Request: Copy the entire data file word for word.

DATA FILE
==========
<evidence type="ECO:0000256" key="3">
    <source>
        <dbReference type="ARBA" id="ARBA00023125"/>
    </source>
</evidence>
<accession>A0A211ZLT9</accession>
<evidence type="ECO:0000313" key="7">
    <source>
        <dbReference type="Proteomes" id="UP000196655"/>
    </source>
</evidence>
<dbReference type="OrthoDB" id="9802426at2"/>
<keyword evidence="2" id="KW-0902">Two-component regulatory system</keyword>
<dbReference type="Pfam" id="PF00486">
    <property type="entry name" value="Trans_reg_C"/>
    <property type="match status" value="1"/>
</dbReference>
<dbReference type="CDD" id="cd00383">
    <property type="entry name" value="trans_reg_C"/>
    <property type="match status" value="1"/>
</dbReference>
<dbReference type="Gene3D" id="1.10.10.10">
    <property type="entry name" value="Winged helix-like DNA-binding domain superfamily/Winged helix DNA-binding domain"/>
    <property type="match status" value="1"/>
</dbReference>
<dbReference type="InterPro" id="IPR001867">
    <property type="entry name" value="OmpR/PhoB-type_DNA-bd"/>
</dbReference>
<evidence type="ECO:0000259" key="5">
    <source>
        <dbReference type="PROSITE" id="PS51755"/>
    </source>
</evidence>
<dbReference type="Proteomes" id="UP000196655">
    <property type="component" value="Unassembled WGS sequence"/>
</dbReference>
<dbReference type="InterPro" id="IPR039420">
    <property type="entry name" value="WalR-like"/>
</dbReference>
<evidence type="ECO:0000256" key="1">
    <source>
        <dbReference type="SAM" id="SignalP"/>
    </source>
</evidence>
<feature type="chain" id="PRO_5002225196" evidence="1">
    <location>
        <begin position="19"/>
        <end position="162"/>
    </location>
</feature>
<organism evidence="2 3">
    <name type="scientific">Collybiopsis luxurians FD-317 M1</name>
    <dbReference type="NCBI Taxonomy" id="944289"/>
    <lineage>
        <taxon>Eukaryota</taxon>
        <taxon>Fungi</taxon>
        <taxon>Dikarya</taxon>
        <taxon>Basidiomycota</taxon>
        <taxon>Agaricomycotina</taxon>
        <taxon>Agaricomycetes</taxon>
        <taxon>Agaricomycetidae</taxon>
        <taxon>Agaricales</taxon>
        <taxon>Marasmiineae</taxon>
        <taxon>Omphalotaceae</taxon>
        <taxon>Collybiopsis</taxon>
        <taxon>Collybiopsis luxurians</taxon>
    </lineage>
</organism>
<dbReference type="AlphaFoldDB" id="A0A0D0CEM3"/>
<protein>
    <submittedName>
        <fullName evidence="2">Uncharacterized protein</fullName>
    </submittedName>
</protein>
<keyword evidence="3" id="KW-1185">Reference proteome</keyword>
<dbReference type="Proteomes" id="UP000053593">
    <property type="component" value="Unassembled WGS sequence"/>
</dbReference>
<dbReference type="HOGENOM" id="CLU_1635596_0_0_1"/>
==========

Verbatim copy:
<evidence type="ECO:0000256" key="3">
    <source>
        <dbReference type="ARBA" id="ARBA00023125"/>
    </source>
</evidence>
<accession>A0A211ZLT9</accession>
<evidence type="ECO:0000313" key="7">
    <source>
        <dbReference type="Proteomes" id="UP000196655"/>
    </source>
</evidence>
<dbReference type="OrthoDB" id="9802426at2"/>
<keyword evidence="2" id="KW-0902">Two-component regulatory system</keyword>
<dbReference type="Pfam" id="PF00486">
    <property type="entry name" value="Trans_reg_C"/>
    <property type="match status" value="1"/>
</dbReference>
<dbReference type="CDD" id="cd00383">
    <property type="entry name" value="trans_reg_C"/>
    <property type="match status" value="1"/>
</dbReference>
<dbReference type="Gene3D" id="1.10.10.10">
    <property type="entry name" value="Winged helix-like DNA-binding domain superfamily/Winged helix DNA-binding domain"/>
    <property type="match status" value="1"/>
</dbReference>
<dbReference type="InterPro" id="IPR001867">
    <property type="entry name" value="OmpR/PhoB-type_DNA-bd"/>
</dbReference>
<evidence type="ECO:0000259" key="5">
    <source>
        <dbReference type="PROSITE" id="PS51755"/>
    </source>
</evidence>
<dbReference type="Proteomes" id="UP000196655">
    <property type="component" value="Unassembled WGS sequence"/>
</dbReference>
<dbReference type="InterPro" id="IPR039420">
    <property type="entry name" value="WalR-like"/>
</dbReference>
<evidence type="ECO:0000256" key="1">
    <source>
        <dbReference type="SAM" id="SignalP"/>
    </source>
</evidence>
<feature type="chain" id="PRO_5002225196" evidence="1">
    <location>
        <begin position="19"/>
        <end position="162"/>
    </location>
</feature>
<organism evidence="2 3">
    <name type="scientific">Collybiopsis luxurians FD-317 M1</name>
    <dbReference type="NCBI Taxonomy" id="944289"/>
    <lineage>
        <taxon>Eukaryota</taxon>
        <taxon>Fungi</taxon>
        <taxon>Dikarya</taxon>
        <taxon>Basidiomycota</taxon>
        <taxon>Agaricomycotina</taxon>
        <taxon>Agaricomycetes</taxon>
        <taxon>Agaricomycetidae</taxon>
        <taxon>Agaricales</taxon>
        <taxon>Marasmiineae</taxon>
        <taxon>Omphalotaceae</taxon>
        <taxon>Collybiopsis</taxon>
        <taxon>Collybiopsis luxurians</taxon>
    </lineage>
</organism>
<dbReference type="AlphaFoldDB" id="A0A0D0CEM3"/>
<protein>
    <submittedName>
        <fullName evidence="2">Uncharacterized protein</fullName>
    </submittedName>
</protein>
<keyword evidence="3" id="KW-1185">Reference proteome</keyword>
<dbReference type="Proteomes" id="UP000053593">
    <property type="component" value="Unassembled WGS sequence"/>
</dbReference>
<dbReference type="HOGENOM" id="CLU_1635596_0_0_1"/>